Shaking with rage and adrenaline still flooding my system, I looked around to try and spot Sam, but I couldn’t find him. I looked for security but couldn’t find them either. It was nearly closing time on a relatively low-key night — they only staffed the bar and the door, I found out. Faced with the prospect of walking to my car alone without knowing where Sam went, I opted for the seemingly safer choice and asked The Knight to go with me. He was happy to do that, but then gave me his number and asked me out before I could get back in my car. He couldn’t see how shaken I was.

Once I sat down in the driver’s seat, I texted Wing Man to give him the short story and let him know I had left. He called me, wanting to know if I was ok. I told him I was. While we were still on the phone, I saw him walking down the same street where I was parked. I rolled down the window and waved him over, and we discussed what had just happened. Then he told me, “The problem is that some of those girls in there, they want that.” I was too stunned to speak. I told him I had to go, rolled up my window and texted The Confidante, my jaw clenched, tears beginning to spill.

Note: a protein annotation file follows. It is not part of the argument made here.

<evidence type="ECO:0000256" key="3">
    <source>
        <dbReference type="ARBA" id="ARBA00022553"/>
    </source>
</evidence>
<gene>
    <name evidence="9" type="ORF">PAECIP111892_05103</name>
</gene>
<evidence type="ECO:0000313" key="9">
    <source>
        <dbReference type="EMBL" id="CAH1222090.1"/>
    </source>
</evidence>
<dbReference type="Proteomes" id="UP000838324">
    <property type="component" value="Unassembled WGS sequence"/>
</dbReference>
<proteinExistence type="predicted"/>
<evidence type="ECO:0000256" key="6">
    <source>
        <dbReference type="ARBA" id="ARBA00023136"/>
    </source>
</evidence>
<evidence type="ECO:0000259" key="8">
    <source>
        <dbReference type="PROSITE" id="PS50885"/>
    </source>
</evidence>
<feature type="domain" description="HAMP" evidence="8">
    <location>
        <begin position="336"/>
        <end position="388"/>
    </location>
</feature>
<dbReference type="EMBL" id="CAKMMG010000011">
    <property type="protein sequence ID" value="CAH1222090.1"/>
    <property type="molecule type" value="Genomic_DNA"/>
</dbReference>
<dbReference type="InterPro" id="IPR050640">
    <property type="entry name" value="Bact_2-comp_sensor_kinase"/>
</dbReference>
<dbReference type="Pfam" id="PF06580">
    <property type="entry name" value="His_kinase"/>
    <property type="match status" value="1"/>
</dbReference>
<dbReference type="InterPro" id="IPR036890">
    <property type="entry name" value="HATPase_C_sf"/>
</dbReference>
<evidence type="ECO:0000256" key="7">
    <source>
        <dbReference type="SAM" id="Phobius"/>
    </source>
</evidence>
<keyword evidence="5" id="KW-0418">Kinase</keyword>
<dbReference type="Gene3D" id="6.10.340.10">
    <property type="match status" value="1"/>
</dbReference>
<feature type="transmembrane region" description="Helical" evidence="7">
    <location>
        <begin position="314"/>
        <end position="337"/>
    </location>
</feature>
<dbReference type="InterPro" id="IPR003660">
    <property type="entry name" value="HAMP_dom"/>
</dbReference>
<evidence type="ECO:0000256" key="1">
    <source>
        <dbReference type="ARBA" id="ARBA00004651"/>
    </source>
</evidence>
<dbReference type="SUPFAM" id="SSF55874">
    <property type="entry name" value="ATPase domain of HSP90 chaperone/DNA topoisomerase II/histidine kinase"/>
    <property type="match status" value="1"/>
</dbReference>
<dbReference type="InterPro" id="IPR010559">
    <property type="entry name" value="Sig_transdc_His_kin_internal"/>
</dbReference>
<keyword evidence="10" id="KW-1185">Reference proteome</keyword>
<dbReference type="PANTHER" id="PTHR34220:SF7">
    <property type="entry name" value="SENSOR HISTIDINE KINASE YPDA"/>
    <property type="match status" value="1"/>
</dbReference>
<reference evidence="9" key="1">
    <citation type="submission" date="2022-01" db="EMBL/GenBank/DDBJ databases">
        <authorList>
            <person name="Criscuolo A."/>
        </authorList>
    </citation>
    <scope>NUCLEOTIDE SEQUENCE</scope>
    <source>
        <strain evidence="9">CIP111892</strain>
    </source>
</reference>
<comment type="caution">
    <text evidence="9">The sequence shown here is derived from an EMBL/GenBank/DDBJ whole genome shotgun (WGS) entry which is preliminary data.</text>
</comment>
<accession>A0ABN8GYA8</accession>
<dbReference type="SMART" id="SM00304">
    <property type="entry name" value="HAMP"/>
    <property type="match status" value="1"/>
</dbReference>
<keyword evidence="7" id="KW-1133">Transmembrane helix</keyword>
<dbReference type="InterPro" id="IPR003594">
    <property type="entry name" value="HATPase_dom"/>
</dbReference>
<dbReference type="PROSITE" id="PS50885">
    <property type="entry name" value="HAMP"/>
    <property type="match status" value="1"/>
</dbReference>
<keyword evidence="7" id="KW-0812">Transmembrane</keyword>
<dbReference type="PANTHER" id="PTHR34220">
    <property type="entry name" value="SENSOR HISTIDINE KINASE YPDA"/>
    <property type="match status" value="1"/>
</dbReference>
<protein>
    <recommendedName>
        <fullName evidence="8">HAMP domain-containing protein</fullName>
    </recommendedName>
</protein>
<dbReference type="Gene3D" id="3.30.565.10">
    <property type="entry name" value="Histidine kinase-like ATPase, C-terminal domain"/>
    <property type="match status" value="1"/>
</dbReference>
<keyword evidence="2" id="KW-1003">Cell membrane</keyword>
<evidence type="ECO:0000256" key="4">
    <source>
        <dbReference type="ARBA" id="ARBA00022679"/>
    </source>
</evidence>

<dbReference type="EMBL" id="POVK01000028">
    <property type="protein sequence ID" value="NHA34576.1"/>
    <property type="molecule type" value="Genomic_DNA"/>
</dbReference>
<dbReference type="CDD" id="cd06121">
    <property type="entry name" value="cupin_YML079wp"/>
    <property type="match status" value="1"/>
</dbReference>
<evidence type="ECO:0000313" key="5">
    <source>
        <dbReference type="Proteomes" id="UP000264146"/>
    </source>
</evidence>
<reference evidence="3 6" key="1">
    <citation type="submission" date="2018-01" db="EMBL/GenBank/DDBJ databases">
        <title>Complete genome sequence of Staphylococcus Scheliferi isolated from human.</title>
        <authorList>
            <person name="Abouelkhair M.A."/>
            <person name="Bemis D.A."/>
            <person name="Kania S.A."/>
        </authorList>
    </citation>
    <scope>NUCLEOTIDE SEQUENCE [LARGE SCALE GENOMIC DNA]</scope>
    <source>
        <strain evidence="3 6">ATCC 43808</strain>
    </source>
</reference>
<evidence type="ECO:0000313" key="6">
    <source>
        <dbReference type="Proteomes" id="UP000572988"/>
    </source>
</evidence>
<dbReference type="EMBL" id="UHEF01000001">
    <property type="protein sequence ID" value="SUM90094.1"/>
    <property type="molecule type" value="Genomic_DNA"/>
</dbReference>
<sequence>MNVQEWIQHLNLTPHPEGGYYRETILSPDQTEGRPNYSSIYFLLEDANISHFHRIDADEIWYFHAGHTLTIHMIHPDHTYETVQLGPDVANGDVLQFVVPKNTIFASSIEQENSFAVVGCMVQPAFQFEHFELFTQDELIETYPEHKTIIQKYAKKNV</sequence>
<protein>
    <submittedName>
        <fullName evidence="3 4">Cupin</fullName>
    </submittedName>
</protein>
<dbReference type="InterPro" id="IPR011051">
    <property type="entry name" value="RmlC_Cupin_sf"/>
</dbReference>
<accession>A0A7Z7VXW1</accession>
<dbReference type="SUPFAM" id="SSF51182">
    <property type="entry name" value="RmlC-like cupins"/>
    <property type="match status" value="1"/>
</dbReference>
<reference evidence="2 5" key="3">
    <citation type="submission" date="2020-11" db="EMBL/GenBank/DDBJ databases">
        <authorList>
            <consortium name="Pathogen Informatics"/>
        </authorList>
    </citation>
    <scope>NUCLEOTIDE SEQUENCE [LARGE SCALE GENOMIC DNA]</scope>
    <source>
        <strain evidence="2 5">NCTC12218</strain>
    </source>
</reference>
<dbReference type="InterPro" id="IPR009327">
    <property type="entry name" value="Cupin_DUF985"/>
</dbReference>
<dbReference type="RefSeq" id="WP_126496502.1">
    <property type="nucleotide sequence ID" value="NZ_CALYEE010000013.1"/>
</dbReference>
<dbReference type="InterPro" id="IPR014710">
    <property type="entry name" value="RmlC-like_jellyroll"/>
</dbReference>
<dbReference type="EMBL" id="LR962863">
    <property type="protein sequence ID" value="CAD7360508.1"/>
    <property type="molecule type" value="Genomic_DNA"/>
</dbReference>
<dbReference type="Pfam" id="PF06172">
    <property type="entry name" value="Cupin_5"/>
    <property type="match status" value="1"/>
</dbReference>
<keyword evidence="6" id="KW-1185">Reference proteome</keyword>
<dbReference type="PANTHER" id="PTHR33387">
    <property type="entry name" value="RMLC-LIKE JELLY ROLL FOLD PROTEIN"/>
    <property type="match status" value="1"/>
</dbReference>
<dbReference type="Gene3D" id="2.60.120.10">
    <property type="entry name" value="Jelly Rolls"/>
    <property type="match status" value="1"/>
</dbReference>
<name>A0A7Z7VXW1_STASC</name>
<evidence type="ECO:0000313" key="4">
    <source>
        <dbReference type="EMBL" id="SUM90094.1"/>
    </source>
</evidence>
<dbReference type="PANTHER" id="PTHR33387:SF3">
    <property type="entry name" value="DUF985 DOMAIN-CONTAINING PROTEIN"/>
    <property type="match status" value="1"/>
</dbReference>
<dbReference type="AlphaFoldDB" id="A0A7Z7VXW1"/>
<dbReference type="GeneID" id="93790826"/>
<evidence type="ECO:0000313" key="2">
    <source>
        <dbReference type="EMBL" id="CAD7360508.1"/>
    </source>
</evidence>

There’s a lot that I could dive into here: the injustice that as a woman, I have to operate on high alert in situations like this, while men don’t have to give it a second thought; the entitlement, misogyny, and racism displayed by Sam; the insensitivity shown by The Knight, who witnessed everything and should have known not to hit on me in that vulnerable moment; Wing Man’s ludicrous rationalization for some men’s shitty behavior.